• “a lot of our Black history” FIrst of all I Don’t know what the hell is “black history I am not an american nor black americans Idk what the is black history I was TAUGHT CARIBBEAN HISTORY not a history about race ! so i think you are a little yankee washed out with this “black history Stuff ! v_v i never knew in the caribbean we used to single out ethnic groups history smh

        • As you stated above that you do not know about “Black History”.

          But as you further said that you are neither black nor black American. Which would explain your ignorance of black history.

          But to enlighten you about “Black Caribbean History” began with “The Atlantic slave trade which brought African slaves to British, Dutch, French, Portuguese and Spanish colonies in the Americas, including the Caribbean”. These Afircans (Slaves) were brought to the Caribbean from the early 16th century until the end of the 19th century. The majority of slaves were brought to the Caribbean colonies between 1701 and 1810. Also in 1812 there was a slave revolution in the colony of Barbados.

          The following table lists the number of slaves brought into some of the Caribbean colonies:[11]

          Caribbean colonizer 1492–1700, 1701–1810, 1811–1870. Total number of slaves imported British Caribbean 263,7001,401,300 —1,665,000 Dutch Caribbean 40,000460,000 —500,000, French Caribbean 155,8001,348, 40096,0001,600,200

          Abolitionists in the Americas and in Europe became vocal opponents of the slave trade throughout the 19th century. The importation of slaves to the colonies was often outlawed years before the end of the institution of slavery itself. It was well into the 19th century before many slaves in the Caribbean were legally free. The trade in slaves was abolished in the British Empire through the Abolition of the Slave Trade Act in 1807. Men, women and children who were already enslaved in the British Empire remained slaves, however, until Britain passed the Slavery Abolition Act in 1833. When the Slavery Abolition Act came into force in 1834, roughly 700,000 slaves in the British West Indies immediately became free; other enslaved workers were freed several years later after a period of forced apprenticeship.[citation needed] Slavery was abolished in the Dutch Empire in 1814. Spain abolished slavery in its empire in 1811, with the exceptions of Cuba, Puerto Rico, andSanto Domingo; Spain ended the slave trade to these colonies in 1817, after being paid ₤400,000 by Britain. Slavery itself was not abolished in Cuba until 1886. France abolished slavery in its colonies in 1848.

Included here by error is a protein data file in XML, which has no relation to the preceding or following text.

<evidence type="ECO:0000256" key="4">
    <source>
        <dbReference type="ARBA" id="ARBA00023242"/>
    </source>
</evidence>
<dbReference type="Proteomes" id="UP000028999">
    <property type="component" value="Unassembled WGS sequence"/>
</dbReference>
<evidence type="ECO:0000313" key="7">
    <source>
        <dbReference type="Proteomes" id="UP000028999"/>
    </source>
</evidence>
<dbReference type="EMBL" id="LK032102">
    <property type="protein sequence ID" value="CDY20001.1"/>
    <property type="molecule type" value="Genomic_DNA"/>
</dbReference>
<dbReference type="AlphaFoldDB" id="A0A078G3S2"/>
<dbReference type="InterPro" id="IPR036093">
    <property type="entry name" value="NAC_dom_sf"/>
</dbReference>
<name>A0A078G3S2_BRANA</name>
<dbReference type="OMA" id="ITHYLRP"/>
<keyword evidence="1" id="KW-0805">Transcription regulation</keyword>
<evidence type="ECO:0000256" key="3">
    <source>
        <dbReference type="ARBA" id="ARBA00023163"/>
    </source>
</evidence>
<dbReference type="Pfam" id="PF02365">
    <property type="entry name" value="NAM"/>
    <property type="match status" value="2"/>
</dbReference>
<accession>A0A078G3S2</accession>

Marriage, separation, and sale togetherEdit

          “The official plantocratic view of slave marriage sought to deny the slaves any loving bonds or long-standing relationships, thus conveniently rationalising the indiscriminate separation of close kin through sales.”[12][a]”From the earliest days of slavery, indiscriminate sales and separation severely disrupted the domestic life of individual slaves.”[13] Slaves could be sold so that spouses could be sold separately. “Slave couples were sometimes separated by sale …. They lived as single slaves or as part of maternal or extended families but considered themselves ‘married.'”[14] Sale ofestates with “stock” to pay debts, more common in the late period of slavery, was criticized as separating slave spouses.[13]William Beckford argued for “families to be sold together or kept as near as possible in the same neighbourhood”[13] and “laws were passed in the late period of slavery to prevent the breakup of slave families by sale, … [but] these laws were frequently ignored”.[13]”Slaves frequently reacted strongly to enforced severance of their emotional bonds”,[13] feeling “sorrow and despair”,[13]sometimes, according to Thomas Cooper in 1820, resulting in death from distress.[15]John Stewart argued against separation as leading slave buyers to regret it because of”despair[,] … utter despondency[,] or ‘put[ting]period to their lives'”.[16] Separated slaves often used free time to travel long distances to reunite for a night[15] and sometimes runaway slaves were married couples.[15]However, “sale of slaves and the resulting breakup of families decreased as slave plantations lost prosperity.”[17]